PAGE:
Of course, this doesn’t invalidate your idea.

  • Thanks for your comment, Rodrigo. You’ve brought up some interesting ideas about how the Brazilians were Portuguese, especially during the first few centuries of colonization. I completely understand what you are saying. It would be interesting to do a study and figure out when Brazilians began to see themselves as a separate group from their Portuguese counterparts in Europe. I’m familiar with the Inconfidência Mineira of 1789, but I think that the sense of national (or “colonial”) identity existed way before that point. I’ll have to look into this idea further from a historical standpoint and consider textual evidence.

    In terms of art, I feel like the some Brazilian groups established their own non-European identities relatively early, with the incorporation of indigenous plants, styles, etc., in art. (I’m particularly thinking of the Jesuits and their work with the Amerindians.) As you said, the Brazilian people are using local materials and resources, but I think that the unique and distinct style emerges even at this basic level. I think local mediums dictate a unique artistic style and “feel,” even if the piece is carved or created in a European fashion. The question is whether early Brazilian colonists would have perceived their usage of local mediums as being unique and distinct from their European counterparts. At this point, I’m not familiar (yet!) with any early Brazilian colonist/artist who discussed this idea.

    Anyhow, thank you very much for your thought-provoking ideas! I’ll be sure to think about your ideas and suggestions in future research.

  • Rodrigo Daunoravicius says:

    Well, as for the question of national identity and a distinct national culture, it could be argued that even in Europe the matter didn’t seriously come up until the end of the 18th century. I agree that some cultural localization was bound to arise pretty early, considering the distances and the immense social and environmental contrasts. But my argument is that much of that colonial creation was being fed back into Europe.

    Some examples:
    – The early 16th century Manuelino architectural style can be characterized as a tropical gothic, examples of it range from the Jeronimos Monastery in Lisbon to the Capela de Nossa Senhora do Baluarte in Mozambique Island.
    – The Portuguese national song, the Fado, is aknowledged to be part of cross-atlantic creation, along with the brazilian “choro” and the cape-verdean “morna”.

    It is curious that you mention the Jesuit missionaries. The foremost figure in Portuguese literature in the 17th century, Padre António Vieira, was a jesuit who was born in Portugal, having an african ascendent, who lived most of his life in Brazil and made his name defending the indigenous people. It would be hard to spot in his work the slightest hint of a brazilian national identity. In the 18th century much of the interesting literature in Portuguese was being produced by brazilians and by the mid-19th century you can see the clear birth of a distinctly Brazilian literature, while the Portuguese literature saw a rebirth in European clothings, under French and English influence.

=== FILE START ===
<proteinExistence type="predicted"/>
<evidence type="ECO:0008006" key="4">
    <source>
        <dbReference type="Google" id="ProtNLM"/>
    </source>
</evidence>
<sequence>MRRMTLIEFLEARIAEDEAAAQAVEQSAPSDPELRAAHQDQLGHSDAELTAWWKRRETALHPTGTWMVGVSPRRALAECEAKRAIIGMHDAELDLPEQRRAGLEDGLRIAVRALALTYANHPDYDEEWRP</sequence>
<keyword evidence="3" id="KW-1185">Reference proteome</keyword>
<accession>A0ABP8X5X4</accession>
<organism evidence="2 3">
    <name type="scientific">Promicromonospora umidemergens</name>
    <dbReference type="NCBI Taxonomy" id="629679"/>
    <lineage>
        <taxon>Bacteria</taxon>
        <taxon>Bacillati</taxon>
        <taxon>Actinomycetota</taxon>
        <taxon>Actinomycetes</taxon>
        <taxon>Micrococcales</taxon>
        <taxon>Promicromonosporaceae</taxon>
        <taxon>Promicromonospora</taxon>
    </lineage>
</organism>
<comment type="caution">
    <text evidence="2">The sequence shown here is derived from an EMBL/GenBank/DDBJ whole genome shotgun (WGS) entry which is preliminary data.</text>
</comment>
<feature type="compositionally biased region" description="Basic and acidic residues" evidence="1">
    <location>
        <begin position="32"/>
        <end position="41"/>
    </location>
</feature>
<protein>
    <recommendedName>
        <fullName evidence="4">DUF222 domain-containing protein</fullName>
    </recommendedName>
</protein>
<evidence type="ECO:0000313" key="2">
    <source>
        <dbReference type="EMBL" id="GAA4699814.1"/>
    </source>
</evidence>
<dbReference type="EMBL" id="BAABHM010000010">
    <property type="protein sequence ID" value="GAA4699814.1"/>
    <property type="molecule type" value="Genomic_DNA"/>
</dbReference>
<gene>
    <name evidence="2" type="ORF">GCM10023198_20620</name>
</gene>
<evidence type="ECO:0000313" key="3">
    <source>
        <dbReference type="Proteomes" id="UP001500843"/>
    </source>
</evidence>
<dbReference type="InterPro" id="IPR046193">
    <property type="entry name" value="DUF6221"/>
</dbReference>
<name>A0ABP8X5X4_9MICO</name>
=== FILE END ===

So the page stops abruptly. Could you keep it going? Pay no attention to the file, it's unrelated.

*The foremost literary figure in the 16th century, Luis de Camões, lost an eye fighting in Africa, spent most of his life in India, and wrote the national epic while stationed in Macau. In contrast, the main writer in the 19th century Portugal, Eça de Queiroz, was consul in England and France and couldn’t care less about the tropics, which were being brilliantly covered by Machado de Assis across the ocean.

  • Thanks for the references, Rodrigo! I completely understand what you mean about how some colonial influences and characteristics were carrying back over to Europe.

    I’ll be sure to examine and research the topic of national identity and colonialism further. I think you have brought up some good points about national identity in 18th century Europe too – it’s easy to see how those nationalistic ideas were sparked and fostered by the Enlightenment and French Revolution.

    This doesn’t really have to do with Brazil, but I thought you might be interested to know what Alexander Gauvin Bailey says about how Portuguese settlements in Asia and Africa were influenced by indigenous cultures. Bailey discusses the impact of non-European cultures in these regions, and points out: “Spanish and Portuguese settlements in Asia and Africa were surrounded by powerful independent states such as China, Japan, Mughal India and Ethopia, cultures that were never conquered like the Aztecs and Incas. Therefore, the impact of non-European cultures was much stronger in the colonial arts of these regions [than in Latin America]. Even in larger colonies, where the European were numerous, indigenous motifs and styles crept into art and architecture with frequency.” (Bailey, “The Art of Colonial Latin America (Phaidon Press, 2010), 358).

    Of course, there obviously were indigenous influences in Brazil (and imported influences, such as the African culture). But I think it’s interesting how the Portuguese settlements in the East arguably exhibit a stronger sense of local style. It would be interesting to research how this idea ties into national influence and identity (especially in places like Macao, which gained independence relatively recently).

    Again, thank you for commenting!

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This blog focuses on making Western art history accessible and interesting to all types of audiences: art historians, students, and anyone else who is curious about art. Alberti’s Window is maintained by Monica Bowen, an art historian and professor.